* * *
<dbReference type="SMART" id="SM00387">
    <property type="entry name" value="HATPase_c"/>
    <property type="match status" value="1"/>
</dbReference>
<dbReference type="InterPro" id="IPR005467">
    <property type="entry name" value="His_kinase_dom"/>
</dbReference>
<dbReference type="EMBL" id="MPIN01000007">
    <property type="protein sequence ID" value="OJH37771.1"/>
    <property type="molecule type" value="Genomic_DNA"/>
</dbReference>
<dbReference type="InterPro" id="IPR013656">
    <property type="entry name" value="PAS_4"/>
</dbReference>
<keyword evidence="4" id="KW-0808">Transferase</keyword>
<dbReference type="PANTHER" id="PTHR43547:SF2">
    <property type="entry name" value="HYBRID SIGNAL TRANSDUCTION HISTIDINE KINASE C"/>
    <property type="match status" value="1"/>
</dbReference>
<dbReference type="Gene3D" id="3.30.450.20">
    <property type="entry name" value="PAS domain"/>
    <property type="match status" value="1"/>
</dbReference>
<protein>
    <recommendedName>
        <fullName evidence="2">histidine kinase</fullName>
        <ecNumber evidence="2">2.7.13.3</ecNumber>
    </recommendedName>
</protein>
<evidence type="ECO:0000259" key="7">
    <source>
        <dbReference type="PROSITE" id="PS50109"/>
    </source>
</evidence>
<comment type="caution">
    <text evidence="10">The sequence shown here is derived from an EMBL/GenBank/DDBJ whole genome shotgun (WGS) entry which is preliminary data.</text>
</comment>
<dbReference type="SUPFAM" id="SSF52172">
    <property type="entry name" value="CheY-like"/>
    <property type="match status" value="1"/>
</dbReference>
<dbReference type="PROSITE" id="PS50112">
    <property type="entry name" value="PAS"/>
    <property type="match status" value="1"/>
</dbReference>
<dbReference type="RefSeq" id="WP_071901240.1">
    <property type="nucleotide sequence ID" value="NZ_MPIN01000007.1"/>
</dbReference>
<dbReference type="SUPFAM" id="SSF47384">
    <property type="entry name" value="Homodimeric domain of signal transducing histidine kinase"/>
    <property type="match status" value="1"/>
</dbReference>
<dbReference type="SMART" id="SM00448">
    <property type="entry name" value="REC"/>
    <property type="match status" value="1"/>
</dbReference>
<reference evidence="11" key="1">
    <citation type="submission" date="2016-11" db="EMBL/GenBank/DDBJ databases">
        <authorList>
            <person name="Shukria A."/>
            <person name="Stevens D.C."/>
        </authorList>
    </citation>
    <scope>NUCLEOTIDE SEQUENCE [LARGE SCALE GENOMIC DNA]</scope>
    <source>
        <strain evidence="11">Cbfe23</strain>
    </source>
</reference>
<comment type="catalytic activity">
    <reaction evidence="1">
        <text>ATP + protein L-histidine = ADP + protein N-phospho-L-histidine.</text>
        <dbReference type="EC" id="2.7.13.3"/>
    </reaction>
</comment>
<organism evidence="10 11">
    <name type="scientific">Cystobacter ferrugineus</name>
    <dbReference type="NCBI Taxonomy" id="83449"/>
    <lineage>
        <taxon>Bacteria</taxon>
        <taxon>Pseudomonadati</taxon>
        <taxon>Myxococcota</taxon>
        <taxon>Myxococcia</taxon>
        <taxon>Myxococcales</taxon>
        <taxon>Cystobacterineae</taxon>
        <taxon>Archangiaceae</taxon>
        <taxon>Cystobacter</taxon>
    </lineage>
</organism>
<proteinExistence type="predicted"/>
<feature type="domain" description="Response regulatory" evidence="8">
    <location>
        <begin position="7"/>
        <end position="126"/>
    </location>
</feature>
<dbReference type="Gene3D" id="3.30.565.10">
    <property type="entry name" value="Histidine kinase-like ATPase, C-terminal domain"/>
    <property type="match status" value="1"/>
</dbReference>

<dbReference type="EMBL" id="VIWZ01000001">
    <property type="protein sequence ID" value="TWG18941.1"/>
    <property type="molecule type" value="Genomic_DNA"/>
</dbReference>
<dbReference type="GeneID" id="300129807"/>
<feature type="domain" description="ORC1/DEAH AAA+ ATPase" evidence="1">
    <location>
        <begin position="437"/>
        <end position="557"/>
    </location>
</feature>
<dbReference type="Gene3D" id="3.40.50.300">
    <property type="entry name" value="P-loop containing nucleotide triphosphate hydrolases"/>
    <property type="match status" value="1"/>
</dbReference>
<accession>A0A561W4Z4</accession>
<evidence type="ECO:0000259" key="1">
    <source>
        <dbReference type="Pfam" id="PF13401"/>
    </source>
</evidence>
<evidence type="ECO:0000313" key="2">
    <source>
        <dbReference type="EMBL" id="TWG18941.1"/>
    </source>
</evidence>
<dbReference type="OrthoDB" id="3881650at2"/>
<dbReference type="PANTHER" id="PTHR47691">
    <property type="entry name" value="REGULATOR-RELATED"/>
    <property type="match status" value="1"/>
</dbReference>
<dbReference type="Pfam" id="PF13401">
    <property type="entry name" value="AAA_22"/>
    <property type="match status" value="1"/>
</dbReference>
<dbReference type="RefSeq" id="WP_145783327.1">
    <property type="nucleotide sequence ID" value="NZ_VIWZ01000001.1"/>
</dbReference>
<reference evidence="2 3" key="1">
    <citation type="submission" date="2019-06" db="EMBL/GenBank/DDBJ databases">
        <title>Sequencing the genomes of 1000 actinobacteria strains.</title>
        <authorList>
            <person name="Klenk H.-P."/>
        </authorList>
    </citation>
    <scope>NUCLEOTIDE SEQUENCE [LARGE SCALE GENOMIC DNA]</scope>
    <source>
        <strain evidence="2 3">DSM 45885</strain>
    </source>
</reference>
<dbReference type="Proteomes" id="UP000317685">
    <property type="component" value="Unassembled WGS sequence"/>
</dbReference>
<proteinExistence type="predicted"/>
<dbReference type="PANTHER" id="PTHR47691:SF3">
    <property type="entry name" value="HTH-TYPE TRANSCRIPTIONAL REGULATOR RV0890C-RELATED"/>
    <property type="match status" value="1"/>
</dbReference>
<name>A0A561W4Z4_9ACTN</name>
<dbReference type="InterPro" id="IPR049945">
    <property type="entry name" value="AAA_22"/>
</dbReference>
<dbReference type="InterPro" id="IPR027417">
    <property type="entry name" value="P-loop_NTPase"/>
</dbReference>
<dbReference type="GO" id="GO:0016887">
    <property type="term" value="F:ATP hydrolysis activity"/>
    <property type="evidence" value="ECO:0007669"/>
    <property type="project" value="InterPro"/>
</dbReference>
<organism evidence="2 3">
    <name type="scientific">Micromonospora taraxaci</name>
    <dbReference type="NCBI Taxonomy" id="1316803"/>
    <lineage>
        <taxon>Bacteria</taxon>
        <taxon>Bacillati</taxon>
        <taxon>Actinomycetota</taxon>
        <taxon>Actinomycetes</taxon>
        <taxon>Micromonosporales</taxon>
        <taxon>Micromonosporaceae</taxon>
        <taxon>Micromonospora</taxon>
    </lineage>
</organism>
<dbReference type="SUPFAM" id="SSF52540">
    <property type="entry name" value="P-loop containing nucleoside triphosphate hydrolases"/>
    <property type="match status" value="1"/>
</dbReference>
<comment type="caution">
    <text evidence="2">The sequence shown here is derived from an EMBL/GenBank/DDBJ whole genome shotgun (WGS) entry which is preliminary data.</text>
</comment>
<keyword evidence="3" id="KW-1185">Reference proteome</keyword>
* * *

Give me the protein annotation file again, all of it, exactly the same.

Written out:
<dbReference type="SMART" id="SM00387">
    <property type="entry name" value="HATPase_c"/>
    <property type="match status" value="1"/>
</dbReference>
<dbReference type="InterPro" id="IPR005467">
    <property type="entry name" value="His_kinase_dom"/>
</dbReference>
<dbReference type="EMBL" id="MPIN01000007">
    <property type="protein sequence ID" value="OJH37771.1"/>
    <property type="molecule type" value="Genomic_DNA"/>
</dbReference>
<dbReference type="InterPro" id="IPR013656">
    <property type="entry name" value="PAS_4"/>
</dbReference>
<keyword evidence="4" id="KW-0808">Transferase</keyword>
<dbReference type="PANTHER" id="PTHR43547:SF2">
    <property type="entry name" value="HYBRID SIGNAL TRANSDUCTION HISTIDINE KINASE C"/>
    <property type="match status" value="1"/>
</dbReference>
<dbReference type="Gene3D" id="3.30.450.20">
    <property type="entry name" value="PAS domain"/>
    <property type="match status" value="1"/>
</dbReference>
<protein>
    <recommendedName>
        <fullName evidence="2">histidine kinase</fullName>
        <ecNumber evidence="2">2.7.13.3</ecNumber>
    </recommendedName>
</protein>
<evidence type="ECO:0000259" key="7">
    <source>
        <dbReference type="PROSITE" id="PS50109"/>
    </source>
</evidence>
<comment type="caution">
    <text evidence="10">The sequence shown here is derived from an EMBL/GenBank/DDBJ whole genome shotgun (WGS) entry which is preliminary data.</text>
</comment>
<dbReference type="SUPFAM" id="SSF52172">
    <property type="entry name" value="CheY-like"/>
    <property type="match status" value="1"/>
</dbReference>
<dbReference type="PROSITE" id="PS50112">
    <property type="entry name" value="PAS"/>
    <property type="match status" value="1"/>
</dbReference>
<dbReference type="RefSeq" id="WP_071901240.1">
    <property type="nucleotide sequence ID" value="NZ_MPIN01000007.1"/>
</dbReference>
<dbReference type="SUPFAM" id="SSF47384">
    <property type="entry name" value="Homodimeric domain of signal transducing histidine kinase"/>
    <property type="match status" value="1"/>
</dbReference>
<dbReference type="SMART" id="SM00448">
    <property type="entry name" value="REC"/>
    <property type="match status" value="1"/>
</dbReference>
<reference evidence="11" key="1">
    <citation type="submission" date="2016-11" db="EMBL/GenBank/DDBJ databases">
        <authorList>
            <person name="Shukria A."/>
            <person name="Stevens D.C."/>
        </authorList>
    </citation>
    <scope>NUCLEOTIDE SEQUENCE [LARGE SCALE GENOMIC DNA]</scope>
    <source>
        <strain evidence="11">Cbfe23</strain>
    </source>
</reference>
<comment type="catalytic activity">
    <reaction evidence="1">
        <text>ATP + protein L-histidine = ADP + protein N-phospho-L-histidine.</text>
        <dbReference type="EC" id="2.7.13.3"/>
    </reaction>
</comment>
<organism evidence="10 11">
    <name type="scientific">Cystobacter ferrugineus</name>
    <dbReference type="NCBI Taxonomy" id="83449"/>
    <lineage>
        <taxon>Bacteria</taxon>
        <taxon>Pseudomonadati</taxon>
        <taxon>Myxococcota</taxon>
        <taxon>Myxococcia</taxon>
        <taxon>Myxococcales</taxon>
        <taxon>Cystobacterineae</taxon>
        <taxon>Archangiaceae</taxon>
        <taxon>Cystobacter</taxon>
    </lineage>
</organism>
<proteinExistence type="predicted"/>
<feature type="domain" description="Response regulatory" evidence="8">
    <location>
        <begin position="7"/>
        <end position="126"/>
    </location>
</feature>
<dbReference type="Gene3D" id="3.30.565.10">
    <property type="entry name" value="Histidine kinase-like ATPase, C-terminal domain"/>
    <property type="match status" value="1"/>
</dbReference>

<dbReference type="EMBL" id="VIWZ01000001">
    <property type="protein sequence ID" value="TWG18941.1"/>
    <property type="molecule type" value="Genomic_DNA"/>
</dbReference>
<dbReference type="GeneID" id="300129807"/>
<feature type="domain" description="ORC1/DEAH AAA+ ATPase" evidence="1">
    <location>
        <begin position="437"/>
        <end position="557"/>
    </location>
</feature>
<dbReference type="Gene3D" id="3.40.50.300">
    <property type="entry name" value="P-loop containing nucleotide triphosphate hydrolases"/>
    <property type="match status" value="1"/>
</dbReference>
<accession>A0A561W4Z4</accession>
<evidence type="ECO:0000259" key="1">
    <source>
        <dbReference type="Pfam" id="PF13401"/>
    </source>
</evidence>
<evidence type="ECO:0000313" key="2">
    <source>
        <dbReference type="EMBL" id="TWG18941.1"/>
    </source>
</evidence>
<dbReference type="OrthoDB" id="3881650at2"/>
<dbReference type="PANTHER" id="PTHR47691">
    <property type="entry name" value="REGULATOR-RELATED"/>
    <property type="match status" value="1"/>
</dbReference>
<dbReference type="Pfam" id="PF13401">
    <property type="entry name" value="AAA_22"/>
    <property type="match status" value="1"/>
</dbReference>
<dbReference type="RefSeq" id="WP_145783327.1">
    <property type="nucleotide sequence ID" value="NZ_VIWZ01000001.1"/>
</dbReference>
<reference evidence="2 3" key="1">
    <citation type="submission" date="2019-06" db="EMBL/GenBank/DDBJ databases">
        <title>Sequencing the genomes of 1000 actinobacteria strains.</title>
        <authorList>
            <person name="Klenk H.-P."/>
        </authorList>
    </citation>
    <scope>NUCLEOTIDE SEQUENCE [LARGE SCALE GENOMIC DNA]</scope>
    <source>
        <strain evidence="2 3">DSM 45885</strain>
    </source>
</reference>
<dbReference type="Proteomes" id="UP000317685">
    <property type="component" value="Unassembled WGS sequence"/>
</dbReference>
<proteinExistence type="predicted"/>
<dbReference type="PANTHER" id="PTHR47691:SF3">
    <property type="entry name" value="HTH-TYPE TRANSCRIPTIONAL REGULATOR RV0890C-RELATED"/>
    <property type="match status" value="1"/>
</dbReference>
<name>A0A561W4Z4_9ACTN</name>
<dbReference type="InterPro" id="IPR049945">
    <property type="entry name" value="AAA_22"/>
</dbReference>
<dbReference type="InterPro" id="IPR027417">
    <property type="entry name" value="P-loop_NTPase"/>
</dbReference>
<dbReference type="GO" id="GO:0016887">
    <property type="term" value="F:ATP hydrolysis activity"/>
    <property type="evidence" value="ECO:0007669"/>
    <property type="project" value="InterPro"/>
</dbReference>
<organism evidence="2 3">
    <name type="scientific">Micromonospora taraxaci</name>
    <dbReference type="NCBI Taxonomy" id="1316803"/>
    <lineage>
        <taxon>Bacteria</taxon>
        <taxon>Bacillati</taxon>
        <taxon>Actinomycetota</taxon>
        <taxon>Actinomycetes</taxon>
        <taxon>Micromonosporales</taxon>
        <taxon>Micromonosporaceae</taxon>
        <taxon>Micromonospora</taxon>
    </lineage>
</organism>
<dbReference type="SUPFAM" id="SSF52540">
    <property type="entry name" value="P-loop containing nucleoside triphosphate hydrolases"/>
    <property type="match status" value="1"/>
</dbReference>
<comment type="caution">
    <text evidence="2">The sequence shown here is derived from an EMBL/GenBank/DDBJ whole genome shotgun (WGS) entry which is preliminary data.</text>
</comment>
<keyword evidence="3" id="KW-1185">Reference proteome</keyword>